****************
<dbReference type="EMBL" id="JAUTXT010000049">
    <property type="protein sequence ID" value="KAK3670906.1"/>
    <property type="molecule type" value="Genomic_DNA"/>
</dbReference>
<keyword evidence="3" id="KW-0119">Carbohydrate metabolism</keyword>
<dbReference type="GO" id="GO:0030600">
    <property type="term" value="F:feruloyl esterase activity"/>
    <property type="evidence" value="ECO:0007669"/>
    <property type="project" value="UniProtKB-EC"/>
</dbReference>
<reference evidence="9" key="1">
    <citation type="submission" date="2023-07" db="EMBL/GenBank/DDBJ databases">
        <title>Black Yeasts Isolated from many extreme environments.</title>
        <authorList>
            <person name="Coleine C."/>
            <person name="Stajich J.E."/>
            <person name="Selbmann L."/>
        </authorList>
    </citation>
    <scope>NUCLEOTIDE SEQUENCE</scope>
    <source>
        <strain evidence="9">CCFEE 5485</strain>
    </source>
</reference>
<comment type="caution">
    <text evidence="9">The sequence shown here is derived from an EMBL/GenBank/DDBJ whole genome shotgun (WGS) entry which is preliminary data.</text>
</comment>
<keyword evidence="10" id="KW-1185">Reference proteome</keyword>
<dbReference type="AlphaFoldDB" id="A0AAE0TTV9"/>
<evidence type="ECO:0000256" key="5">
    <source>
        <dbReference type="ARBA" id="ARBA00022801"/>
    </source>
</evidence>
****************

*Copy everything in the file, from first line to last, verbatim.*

<dbReference type="EMBL" id="JAUTXT010000049">
    <property type="protein sequence ID" value="KAK3670906.1"/>
    <property type="molecule type" value="Genomic_DNA"/>
</dbReference>
<keyword evidence="3" id="KW-0119">Carbohydrate metabolism</keyword>
<dbReference type="GO" id="GO:0030600">
    <property type="term" value="F:feruloyl esterase activity"/>
    <property type="evidence" value="ECO:0007669"/>
    <property type="project" value="UniProtKB-EC"/>
</dbReference>
<reference evidence="9" key="1">
    <citation type="submission" date="2023-07" db="EMBL/GenBank/DDBJ databases">
        <title>Black Yeasts Isolated from many extreme environments.</title>
        <authorList>
            <person name="Coleine C."/>
            <person name="Stajich J.E."/>
            <person name="Selbmann L."/>
        </authorList>
    </citation>
    <scope>NUCLEOTIDE SEQUENCE</scope>
    <source>
        <strain evidence="9">CCFEE 5485</strain>
    </source>
</reference>
<comment type="caution">
    <text evidence="9">The sequence shown here is derived from an EMBL/GenBank/DDBJ whole genome shotgun (WGS) entry which is preliminary data.</text>
</comment>
<keyword evidence="10" id="KW-1185">Reference proteome</keyword>
<dbReference type="AlphaFoldDB" id="A0AAE0TTV9"/>
<evidence type="ECO:0000256" key="5">
    <source>
        <dbReference type="ARBA" id="ARBA00022801"/>
    </source>
</evidence>